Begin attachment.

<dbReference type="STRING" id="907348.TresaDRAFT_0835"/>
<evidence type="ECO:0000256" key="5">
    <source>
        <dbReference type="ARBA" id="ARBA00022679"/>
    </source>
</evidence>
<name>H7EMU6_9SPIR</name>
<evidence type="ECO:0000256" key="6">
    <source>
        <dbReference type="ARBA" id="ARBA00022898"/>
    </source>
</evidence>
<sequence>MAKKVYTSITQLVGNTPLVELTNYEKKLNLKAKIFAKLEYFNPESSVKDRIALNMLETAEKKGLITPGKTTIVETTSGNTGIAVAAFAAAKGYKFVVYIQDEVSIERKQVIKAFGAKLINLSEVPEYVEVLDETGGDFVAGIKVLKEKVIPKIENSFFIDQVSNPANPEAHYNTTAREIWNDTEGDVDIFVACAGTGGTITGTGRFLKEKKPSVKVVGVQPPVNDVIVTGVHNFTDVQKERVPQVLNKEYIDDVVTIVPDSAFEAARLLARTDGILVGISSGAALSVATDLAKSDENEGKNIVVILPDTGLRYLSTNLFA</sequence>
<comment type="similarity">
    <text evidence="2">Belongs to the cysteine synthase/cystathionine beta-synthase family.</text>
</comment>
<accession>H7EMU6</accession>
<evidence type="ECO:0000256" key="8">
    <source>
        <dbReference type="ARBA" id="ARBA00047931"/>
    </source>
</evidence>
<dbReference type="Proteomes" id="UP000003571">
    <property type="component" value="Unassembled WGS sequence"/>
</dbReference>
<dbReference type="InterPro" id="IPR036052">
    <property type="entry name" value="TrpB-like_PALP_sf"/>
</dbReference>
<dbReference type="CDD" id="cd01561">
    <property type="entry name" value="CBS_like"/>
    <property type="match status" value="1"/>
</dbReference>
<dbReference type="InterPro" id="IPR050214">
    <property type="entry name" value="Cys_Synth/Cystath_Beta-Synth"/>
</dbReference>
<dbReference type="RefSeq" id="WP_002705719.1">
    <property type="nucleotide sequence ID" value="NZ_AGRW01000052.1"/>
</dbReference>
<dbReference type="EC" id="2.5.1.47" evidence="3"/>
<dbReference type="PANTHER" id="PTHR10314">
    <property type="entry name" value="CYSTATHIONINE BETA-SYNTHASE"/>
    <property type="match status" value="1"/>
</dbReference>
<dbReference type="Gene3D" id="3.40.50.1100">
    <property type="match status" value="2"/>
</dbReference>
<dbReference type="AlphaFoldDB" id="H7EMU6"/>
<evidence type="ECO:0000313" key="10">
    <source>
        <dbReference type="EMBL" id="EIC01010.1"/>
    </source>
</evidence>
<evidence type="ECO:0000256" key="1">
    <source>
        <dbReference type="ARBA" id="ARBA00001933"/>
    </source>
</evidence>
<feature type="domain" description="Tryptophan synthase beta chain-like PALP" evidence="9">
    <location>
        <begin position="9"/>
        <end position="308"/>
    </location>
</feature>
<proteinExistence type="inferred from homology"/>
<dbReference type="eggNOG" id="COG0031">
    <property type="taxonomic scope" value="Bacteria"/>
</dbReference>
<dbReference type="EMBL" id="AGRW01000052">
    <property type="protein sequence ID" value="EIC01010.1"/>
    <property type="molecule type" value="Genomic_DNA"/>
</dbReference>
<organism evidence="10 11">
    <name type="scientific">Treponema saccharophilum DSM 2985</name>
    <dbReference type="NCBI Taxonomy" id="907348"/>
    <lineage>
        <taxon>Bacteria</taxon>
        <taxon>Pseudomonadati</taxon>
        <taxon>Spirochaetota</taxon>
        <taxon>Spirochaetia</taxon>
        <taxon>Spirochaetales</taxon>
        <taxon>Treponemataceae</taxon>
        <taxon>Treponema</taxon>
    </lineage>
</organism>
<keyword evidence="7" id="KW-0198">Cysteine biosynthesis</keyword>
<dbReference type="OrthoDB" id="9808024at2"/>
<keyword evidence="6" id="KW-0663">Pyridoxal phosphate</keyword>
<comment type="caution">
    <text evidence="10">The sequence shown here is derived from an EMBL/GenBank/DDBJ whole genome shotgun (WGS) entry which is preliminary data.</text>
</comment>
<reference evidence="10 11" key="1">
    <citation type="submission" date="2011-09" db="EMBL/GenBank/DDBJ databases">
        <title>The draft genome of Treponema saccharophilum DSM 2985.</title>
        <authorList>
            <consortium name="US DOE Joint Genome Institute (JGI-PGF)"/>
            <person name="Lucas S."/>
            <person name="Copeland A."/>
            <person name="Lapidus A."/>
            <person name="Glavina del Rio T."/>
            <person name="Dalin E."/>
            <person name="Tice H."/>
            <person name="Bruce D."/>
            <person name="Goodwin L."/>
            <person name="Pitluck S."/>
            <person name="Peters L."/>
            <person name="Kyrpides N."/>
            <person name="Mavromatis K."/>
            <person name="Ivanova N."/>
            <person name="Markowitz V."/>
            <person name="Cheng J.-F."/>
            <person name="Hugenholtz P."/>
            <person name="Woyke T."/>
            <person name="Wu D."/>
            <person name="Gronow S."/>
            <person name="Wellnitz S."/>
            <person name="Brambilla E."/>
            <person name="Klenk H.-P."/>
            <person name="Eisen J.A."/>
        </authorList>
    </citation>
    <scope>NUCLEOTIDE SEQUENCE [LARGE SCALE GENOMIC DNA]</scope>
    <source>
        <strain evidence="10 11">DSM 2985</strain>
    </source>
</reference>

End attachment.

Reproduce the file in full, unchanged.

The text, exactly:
<dbReference type="STRING" id="907348.TresaDRAFT_0835"/>
<evidence type="ECO:0000256" key="5">
    <source>
        <dbReference type="ARBA" id="ARBA00022679"/>
    </source>
</evidence>
<name>H7EMU6_9SPIR</name>
<evidence type="ECO:0000256" key="6">
    <source>
        <dbReference type="ARBA" id="ARBA00022898"/>
    </source>
</evidence>
<sequence>MAKKVYTSITQLVGNTPLVELTNYEKKLNLKAKIFAKLEYFNPESSVKDRIALNMLETAEKKGLITPGKTTIVETTSGNTGIAVAAFAAAKGYKFVVYIQDEVSIERKQVIKAFGAKLINLSEVPEYVEVLDETGGDFVAGIKVLKEKVIPKIENSFFIDQVSNPANPEAHYNTTAREIWNDTEGDVDIFVACAGTGGTITGTGRFLKEKKPSVKVVGVQPPVNDVIVTGVHNFTDVQKERVPQVLNKEYIDDVVTIVPDSAFEAARLLARTDGILVGISSGAALSVATDLAKSDENEGKNIVVILPDTGLRYLSTNLFA</sequence>
<comment type="similarity">
    <text evidence="2">Belongs to the cysteine synthase/cystathionine beta-synthase family.</text>
</comment>
<accession>H7EMU6</accession>
<evidence type="ECO:0000256" key="8">
    <source>
        <dbReference type="ARBA" id="ARBA00047931"/>
    </source>
</evidence>
<dbReference type="Proteomes" id="UP000003571">
    <property type="component" value="Unassembled WGS sequence"/>
</dbReference>
<dbReference type="InterPro" id="IPR036052">
    <property type="entry name" value="TrpB-like_PALP_sf"/>
</dbReference>
<dbReference type="CDD" id="cd01561">
    <property type="entry name" value="CBS_like"/>
    <property type="match status" value="1"/>
</dbReference>
<dbReference type="InterPro" id="IPR050214">
    <property type="entry name" value="Cys_Synth/Cystath_Beta-Synth"/>
</dbReference>
<dbReference type="RefSeq" id="WP_002705719.1">
    <property type="nucleotide sequence ID" value="NZ_AGRW01000052.1"/>
</dbReference>
<dbReference type="EC" id="2.5.1.47" evidence="3"/>
<dbReference type="PANTHER" id="PTHR10314">
    <property type="entry name" value="CYSTATHIONINE BETA-SYNTHASE"/>
    <property type="match status" value="1"/>
</dbReference>
<dbReference type="Gene3D" id="3.40.50.1100">
    <property type="match status" value="2"/>
</dbReference>
<dbReference type="AlphaFoldDB" id="H7EMU6"/>
<evidence type="ECO:0000313" key="10">
    <source>
        <dbReference type="EMBL" id="EIC01010.1"/>
    </source>
</evidence>
<evidence type="ECO:0000256" key="1">
    <source>
        <dbReference type="ARBA" id="ARBA00001933"/>
    </source>
</evidence>
<feature type="domain" description="Tryptophan synthase beta chain-like PALP" evidence="9">
    <location>
        <begin position="9"/>
        <end position="308"/>
    </location>
</feature>
<proteinExistence type="inferred from homology"/>
<dbReference type="eggNOG" id="COG0031">
    <property type="taxonomic scope" value="Bacteria"/>
</dbReference>
<dbReference type="EMBL" id="AGRW01000052">
    <property type="protein sequence ID" value="EIC01010.1"/>
    <property type="molecule type" value="Genomic_DNA"/>
</dbReference>
<organism evidence="10 11">
    <name type="scientific">Treponema saccharophilum DSM 2985</name>
    <dbReference type="NCBI Taxonomy" id="907348"/>
    <lineage>
        <taxon>Bacteria</taxon>
        <taxon>Pseudomonadati</taxon>
        <taxon>Spirochaetota</taxon>
        <taxon>Spirochaetia</taxon>
        <taxon>Spirochaetales</taxon>
        <taxon>Treponemataceae</taxon>
        <taxon>Treponema</taxon>
    </lineage>
</organism>
<keyword evidence="7" id="KW-0198">Cysteine biosynthesis</keyword>
<dbReference type="OrthoDB" id="9808024at2"/>
<keyword evidence="6" id="KW-0663">Pyridoxal phosphate</keyword>
<comment type="caution">
    <text evidence="10">The sequence shown here is derived from an EMBL/GenBank/DDBJ whole genome shotgun (WGS) entry which is preliminary data.</text>
</comment>
<reference evidence="10 11" key="1">
    <citation type="submission" date="2011-09" db="EMBL/GenBank/DDBJ databases">
        <title>The draft genome of Treponema saccharophilum DSM 2985.</title>
        <authorList>
            <consortium name="US DOE Joint Genome Institute (JGI-PGF)"/>
            <person name="Lucas S."/>
            <person name="Copeland A."/>
            <person name="Lapidus A."/>
            <person name="Glavina del Rio T."/>
            <person name="Dalin E."/>
            <person name="Tice H."/>
            <person name="Bruce D."/>
            <person name="Goodwin L."/>
            <person name="Pitluck S."/>
            <person name="Peters L."/>
            <person name="Kyrpides N."/>
            <person name="Mavromatis K."/>
            <person name="Ivanova N."/>
            <person name="Markowitz V."/>
            <person name="Cheng J.-F."/>
            <person name="Hugenholtz P."/>
            <person name="Woyke T."/>
            <person name="Wu D."/>
            <person name="Gronow S."/>
            <person name="Wellnitz S."/>
            <person name="Brambilla E."/>
            <person name="Klenk H.-P."/>
            <person name="Eisen J.A."/>
        </authorList>
    </citation>
    <scope>NUCLEOTIDE SEQUENCE [LARGE SCALE GENOMIC DNA]</scope>
    <source>
        <strain evidence="10 11">DSM 2985</strain>
    </source>
</reference>